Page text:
Disciplines like urban planning and urban design generate artefacts through a process derived from their specific methodology having an embedded disciplinary bias. The bias is executed with a careful articulation of ideological frameworks. These ideologies depend on the theoretical standpoints which evolve within a disciplinary boundary. The methodologies are refined accordingly, adopted for this formulated approach to the subject. This effort is has a purpose of executing disciplinary projects. This bias in the artefacts renders the conceived projects prone to conflicts in the actual physical space. Their content generated through studying distinct aspects of spatiality does not elaborate on the nuances of its sociopolitical disposition. This has generated an everlasting impact on urban development.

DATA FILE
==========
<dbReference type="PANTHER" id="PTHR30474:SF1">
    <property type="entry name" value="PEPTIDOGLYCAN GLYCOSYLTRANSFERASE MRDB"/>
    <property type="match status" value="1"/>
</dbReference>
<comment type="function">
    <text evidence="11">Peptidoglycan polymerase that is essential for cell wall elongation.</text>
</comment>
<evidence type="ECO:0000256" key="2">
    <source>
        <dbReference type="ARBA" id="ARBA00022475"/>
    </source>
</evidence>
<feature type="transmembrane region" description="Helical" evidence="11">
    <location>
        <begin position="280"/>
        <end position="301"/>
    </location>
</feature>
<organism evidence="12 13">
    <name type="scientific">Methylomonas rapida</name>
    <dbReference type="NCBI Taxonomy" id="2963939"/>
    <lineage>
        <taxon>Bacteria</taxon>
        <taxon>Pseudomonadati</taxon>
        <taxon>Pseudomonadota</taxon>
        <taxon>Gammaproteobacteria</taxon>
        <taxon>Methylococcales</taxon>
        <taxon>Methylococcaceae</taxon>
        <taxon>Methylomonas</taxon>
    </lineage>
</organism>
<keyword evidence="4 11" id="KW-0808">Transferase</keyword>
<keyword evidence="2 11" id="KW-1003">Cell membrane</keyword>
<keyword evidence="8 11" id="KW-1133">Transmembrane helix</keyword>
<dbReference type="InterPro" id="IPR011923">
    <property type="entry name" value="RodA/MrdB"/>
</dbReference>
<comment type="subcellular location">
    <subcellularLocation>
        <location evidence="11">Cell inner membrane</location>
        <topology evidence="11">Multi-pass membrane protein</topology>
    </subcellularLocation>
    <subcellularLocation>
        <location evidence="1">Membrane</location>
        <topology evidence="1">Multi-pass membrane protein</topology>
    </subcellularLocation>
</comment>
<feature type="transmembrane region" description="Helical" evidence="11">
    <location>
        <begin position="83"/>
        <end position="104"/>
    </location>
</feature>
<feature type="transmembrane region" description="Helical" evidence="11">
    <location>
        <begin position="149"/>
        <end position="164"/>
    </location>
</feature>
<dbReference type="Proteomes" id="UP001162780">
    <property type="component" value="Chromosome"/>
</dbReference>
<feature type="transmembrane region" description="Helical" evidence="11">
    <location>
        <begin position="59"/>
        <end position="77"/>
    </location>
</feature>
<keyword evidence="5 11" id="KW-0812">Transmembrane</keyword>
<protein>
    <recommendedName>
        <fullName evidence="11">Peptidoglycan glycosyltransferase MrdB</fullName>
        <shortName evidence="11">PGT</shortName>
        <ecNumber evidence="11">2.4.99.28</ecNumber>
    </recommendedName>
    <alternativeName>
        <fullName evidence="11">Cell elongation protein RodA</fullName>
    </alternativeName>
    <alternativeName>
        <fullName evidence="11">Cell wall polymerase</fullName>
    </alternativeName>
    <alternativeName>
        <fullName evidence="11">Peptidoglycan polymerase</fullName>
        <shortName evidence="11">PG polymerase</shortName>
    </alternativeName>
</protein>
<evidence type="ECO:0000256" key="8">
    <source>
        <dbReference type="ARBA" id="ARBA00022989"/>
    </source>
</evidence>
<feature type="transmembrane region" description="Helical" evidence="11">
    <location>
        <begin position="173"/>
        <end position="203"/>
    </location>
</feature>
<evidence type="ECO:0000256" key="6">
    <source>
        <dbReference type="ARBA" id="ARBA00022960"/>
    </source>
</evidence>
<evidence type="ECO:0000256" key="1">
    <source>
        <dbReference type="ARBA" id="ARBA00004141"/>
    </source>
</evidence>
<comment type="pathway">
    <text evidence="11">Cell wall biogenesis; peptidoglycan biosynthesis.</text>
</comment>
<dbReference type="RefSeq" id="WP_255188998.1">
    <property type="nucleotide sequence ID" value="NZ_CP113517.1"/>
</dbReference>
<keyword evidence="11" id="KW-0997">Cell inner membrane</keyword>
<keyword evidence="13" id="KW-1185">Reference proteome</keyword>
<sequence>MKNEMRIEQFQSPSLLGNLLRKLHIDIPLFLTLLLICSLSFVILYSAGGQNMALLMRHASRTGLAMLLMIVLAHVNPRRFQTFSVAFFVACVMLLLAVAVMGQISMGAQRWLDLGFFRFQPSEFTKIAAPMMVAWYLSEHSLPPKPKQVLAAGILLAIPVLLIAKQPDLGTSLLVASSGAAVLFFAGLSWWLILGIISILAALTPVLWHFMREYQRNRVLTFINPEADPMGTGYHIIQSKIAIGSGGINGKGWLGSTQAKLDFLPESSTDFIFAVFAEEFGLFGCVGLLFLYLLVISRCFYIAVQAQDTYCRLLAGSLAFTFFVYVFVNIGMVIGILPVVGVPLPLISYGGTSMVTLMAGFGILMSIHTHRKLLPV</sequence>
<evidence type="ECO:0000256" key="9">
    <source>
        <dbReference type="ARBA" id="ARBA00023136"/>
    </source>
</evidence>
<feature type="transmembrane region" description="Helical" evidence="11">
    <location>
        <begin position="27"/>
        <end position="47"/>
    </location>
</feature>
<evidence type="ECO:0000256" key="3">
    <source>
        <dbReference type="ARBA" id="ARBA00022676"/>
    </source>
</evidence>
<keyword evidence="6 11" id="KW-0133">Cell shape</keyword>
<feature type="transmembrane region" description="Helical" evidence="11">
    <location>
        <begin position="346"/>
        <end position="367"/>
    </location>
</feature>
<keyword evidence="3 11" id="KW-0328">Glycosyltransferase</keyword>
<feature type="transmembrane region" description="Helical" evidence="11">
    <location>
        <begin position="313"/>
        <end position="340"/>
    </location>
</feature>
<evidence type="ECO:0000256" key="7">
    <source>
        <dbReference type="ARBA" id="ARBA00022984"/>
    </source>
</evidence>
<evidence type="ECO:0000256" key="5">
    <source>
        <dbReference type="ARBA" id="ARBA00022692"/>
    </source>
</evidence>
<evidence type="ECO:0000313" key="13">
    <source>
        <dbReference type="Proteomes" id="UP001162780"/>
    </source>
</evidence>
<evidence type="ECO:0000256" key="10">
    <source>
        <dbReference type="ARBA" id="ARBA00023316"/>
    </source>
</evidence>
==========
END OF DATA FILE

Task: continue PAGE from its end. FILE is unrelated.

The author of this research aims to elaborate on the varied limiting factors as a bias embedded in the articulation of these artefacts. This is done by conducting a geospatial analysis in a four hundred seventy years old port town of Panvēl on the west coast of India. The geospatial analysis is presented in the form of maps generated by adopting the methodologies of urban planning and urban design. The data was collected over a course of two years in a precinct around a market square in Panvēl called, Ṭapāl Nākā. The study presented here was part of an effort to articulate disciplinary meanings of the marketplace. The analysis of the bias in the maps as artefacts is done for a goal of speculating a possible break-away from the disciplinary boundary by articulating them under the non-disciplinarity of new media.